Created on February 16, 2016
Long before the concept of STEM entered the American lexicon, African-American scientists, educators, and entrepreneurs were creating important products, services, and businesses that helped shape the American economy. From Benjamin Banneker, a mathematician and polymath in 18th Century Maryland, to Dr. Charles Drew, a 20th Century doctor and blood specialist who revolutionized the process of blood transfusions, our nation has prospered and developed as a global leader in science, economics, and business, thanks to the significant contributions of men and women of color.
The stakes are high: America’s future success in the global arena depends on our ability to foster innovation within communities that historically have been under-served. As the world’s top scientists and engineers pave the way for new breakthroughs across emerging industries, the U.S. continues to be the global leader in science and technology discoveries. The Obama Administration has championed the 21st century STEM revolution.
However, as the demand for STEM careers increases, experts and business leaders across the country have expressed their concern with the lack of skilled workforce that can support the American innovation economy. According to the U.S. Census Bureau, African-Americans and Hispanics have been consistently under-represented in STEM employment. Addressing this widening gap is a vital issue and we must leverage the potential expertise of every American to expand the U.S. footprint in the next era of innovation.
On February 24, 2016, at 2 p.m. EST, please join us for a live webinar focused on strategies for increasing the participation of African-Americans and Latinos in STEM careers and entrepreneurship opportunities.
America’s Innovation Future
Centered on youth entrepreneurship and STEM innovation, the webinar will be led by two leading experts in the field: Justin Tanner, MBDA Associate Director of the Office of Legislative, Education and Intergovernmental Affairs and Joyce Ward, USPTO Director of the Office of Education and Outreach. Also joining the conversation is Dr. James E. West, co-inventor of the electret microphone used in most telephones and a 1999 Inductee to the National Inventors Hall of Fame. Calvin Mackie, Executive Director of STEM NOLA, will also discuss his work in New Orleans to train and motivate young STEM innovators. The webinar will showcase two young innovators, Arlyne Simon and Keiana Cavé, as they share their motivation to spearhead STEM discoveries for their generation.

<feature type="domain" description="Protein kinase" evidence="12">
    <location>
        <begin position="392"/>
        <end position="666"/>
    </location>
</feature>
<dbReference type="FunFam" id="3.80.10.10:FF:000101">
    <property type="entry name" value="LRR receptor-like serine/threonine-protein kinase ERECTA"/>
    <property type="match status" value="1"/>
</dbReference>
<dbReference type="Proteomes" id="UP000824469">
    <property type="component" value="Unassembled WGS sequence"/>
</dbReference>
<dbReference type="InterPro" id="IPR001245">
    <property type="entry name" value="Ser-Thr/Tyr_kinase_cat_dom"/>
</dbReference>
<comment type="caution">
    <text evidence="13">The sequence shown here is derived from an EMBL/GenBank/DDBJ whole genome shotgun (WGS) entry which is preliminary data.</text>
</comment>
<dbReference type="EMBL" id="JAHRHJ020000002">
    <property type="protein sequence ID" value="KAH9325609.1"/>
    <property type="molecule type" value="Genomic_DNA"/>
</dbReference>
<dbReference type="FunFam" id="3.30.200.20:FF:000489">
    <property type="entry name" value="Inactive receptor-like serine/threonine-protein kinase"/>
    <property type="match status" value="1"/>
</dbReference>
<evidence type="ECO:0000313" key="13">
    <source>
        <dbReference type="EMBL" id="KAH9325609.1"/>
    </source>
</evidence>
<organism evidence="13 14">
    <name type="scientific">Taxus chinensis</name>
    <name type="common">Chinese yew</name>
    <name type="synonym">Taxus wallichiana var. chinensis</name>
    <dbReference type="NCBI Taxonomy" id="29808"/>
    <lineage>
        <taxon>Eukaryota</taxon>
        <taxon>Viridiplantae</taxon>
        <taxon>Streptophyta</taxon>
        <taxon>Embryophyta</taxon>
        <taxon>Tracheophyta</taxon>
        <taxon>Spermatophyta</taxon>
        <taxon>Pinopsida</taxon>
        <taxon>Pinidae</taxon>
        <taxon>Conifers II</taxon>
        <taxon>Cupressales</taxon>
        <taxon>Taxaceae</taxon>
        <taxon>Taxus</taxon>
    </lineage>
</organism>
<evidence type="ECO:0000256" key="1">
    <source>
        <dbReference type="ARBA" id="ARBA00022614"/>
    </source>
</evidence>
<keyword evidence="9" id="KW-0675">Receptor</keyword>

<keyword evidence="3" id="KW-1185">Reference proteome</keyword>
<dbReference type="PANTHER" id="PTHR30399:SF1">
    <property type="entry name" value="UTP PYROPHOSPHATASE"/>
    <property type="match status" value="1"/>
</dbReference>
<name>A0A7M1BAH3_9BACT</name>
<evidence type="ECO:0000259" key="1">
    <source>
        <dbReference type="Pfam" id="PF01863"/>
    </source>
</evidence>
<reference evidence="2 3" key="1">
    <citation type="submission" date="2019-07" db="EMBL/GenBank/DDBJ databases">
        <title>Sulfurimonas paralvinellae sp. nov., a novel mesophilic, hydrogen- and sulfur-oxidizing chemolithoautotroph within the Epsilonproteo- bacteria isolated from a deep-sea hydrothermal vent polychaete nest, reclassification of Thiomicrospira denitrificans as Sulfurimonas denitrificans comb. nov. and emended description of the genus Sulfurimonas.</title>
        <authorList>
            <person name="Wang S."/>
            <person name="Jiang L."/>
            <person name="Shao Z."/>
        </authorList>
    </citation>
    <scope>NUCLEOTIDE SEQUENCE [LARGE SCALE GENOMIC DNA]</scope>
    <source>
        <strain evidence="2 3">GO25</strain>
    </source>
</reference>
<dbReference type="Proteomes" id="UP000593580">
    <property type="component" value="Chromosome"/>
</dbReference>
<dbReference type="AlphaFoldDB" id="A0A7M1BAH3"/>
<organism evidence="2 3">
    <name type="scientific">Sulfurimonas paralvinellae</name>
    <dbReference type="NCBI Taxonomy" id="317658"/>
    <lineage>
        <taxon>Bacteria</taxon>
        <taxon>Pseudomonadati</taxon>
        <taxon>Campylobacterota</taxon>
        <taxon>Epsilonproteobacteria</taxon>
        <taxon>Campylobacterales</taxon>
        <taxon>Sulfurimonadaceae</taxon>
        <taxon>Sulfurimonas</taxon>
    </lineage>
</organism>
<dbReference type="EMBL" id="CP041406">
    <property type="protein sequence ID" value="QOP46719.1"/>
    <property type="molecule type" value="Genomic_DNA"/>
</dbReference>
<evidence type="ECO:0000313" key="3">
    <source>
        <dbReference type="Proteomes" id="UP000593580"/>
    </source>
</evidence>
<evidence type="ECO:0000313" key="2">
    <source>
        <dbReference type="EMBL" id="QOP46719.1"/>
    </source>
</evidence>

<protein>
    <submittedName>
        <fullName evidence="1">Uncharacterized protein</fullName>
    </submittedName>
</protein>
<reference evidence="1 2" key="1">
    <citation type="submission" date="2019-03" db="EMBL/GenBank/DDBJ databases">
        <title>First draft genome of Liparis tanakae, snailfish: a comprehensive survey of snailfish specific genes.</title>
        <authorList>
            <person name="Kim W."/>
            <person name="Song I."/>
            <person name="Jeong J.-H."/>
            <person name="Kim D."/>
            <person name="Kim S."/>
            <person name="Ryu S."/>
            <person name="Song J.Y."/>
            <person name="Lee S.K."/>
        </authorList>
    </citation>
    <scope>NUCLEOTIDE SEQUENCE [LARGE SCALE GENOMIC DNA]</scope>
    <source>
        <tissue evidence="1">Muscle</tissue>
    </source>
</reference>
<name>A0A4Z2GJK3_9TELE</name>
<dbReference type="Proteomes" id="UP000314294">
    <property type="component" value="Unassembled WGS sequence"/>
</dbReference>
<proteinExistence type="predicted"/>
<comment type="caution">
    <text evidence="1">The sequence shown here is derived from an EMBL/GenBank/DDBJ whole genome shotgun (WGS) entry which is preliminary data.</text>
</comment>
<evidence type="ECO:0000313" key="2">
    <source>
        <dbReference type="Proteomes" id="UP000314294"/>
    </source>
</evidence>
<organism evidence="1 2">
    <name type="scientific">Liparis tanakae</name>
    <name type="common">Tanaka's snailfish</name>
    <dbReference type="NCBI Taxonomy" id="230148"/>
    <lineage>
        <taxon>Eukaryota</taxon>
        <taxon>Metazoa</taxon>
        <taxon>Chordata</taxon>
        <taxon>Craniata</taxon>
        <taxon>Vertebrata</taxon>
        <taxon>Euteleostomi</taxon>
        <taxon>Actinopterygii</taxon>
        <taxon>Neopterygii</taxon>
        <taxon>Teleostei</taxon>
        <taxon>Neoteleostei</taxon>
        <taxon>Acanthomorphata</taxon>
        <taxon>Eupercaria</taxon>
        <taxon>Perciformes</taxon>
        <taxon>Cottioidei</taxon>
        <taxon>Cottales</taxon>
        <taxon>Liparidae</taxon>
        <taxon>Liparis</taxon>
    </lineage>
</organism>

The participants will share their unique experience as it relates to STEM innovation, and outline prescriptions for increasing pathways to success for young African-Americans and other people of color.
The U.S. Department of Commerce’s Role in Strengthening Inclusion
During the webinar, you’ll have the opportunity to learn about federal, state and local resources available to the youth in the area of STEM innovation and hear first-hand about the great programs at the U.S. Department of Commerce that support the next generation of STEM leaders.
At the U.S. Department of Commerce, we understand that we cannot begin conversations about strengthening U.S. innovation without first talking about investing in tomorrow’s workforce. We embrace the fact that we need to encourage a young generation of engineers and scientists to become business and tech savvy. In order for us to remain a world leader in the global marketplace, we must leverage our diversity in the most strategic ways.
This begins with advancing our commitment to serving historically disadvantaged groups which have all too often remain untapped and underutilized. This is the perfect time to support the diverse millennial talent base, as it continues to shape and fast-track technological change. This begins with the supporting a new pipeline of youth innovators that are equipped with the skills to spur innovation and create the opportunities of the future.
Register now to join the conversation on advancing STEM inclusion and leveraging federal resources to support the next generation of minority innovators.
Posted at 6:48 AM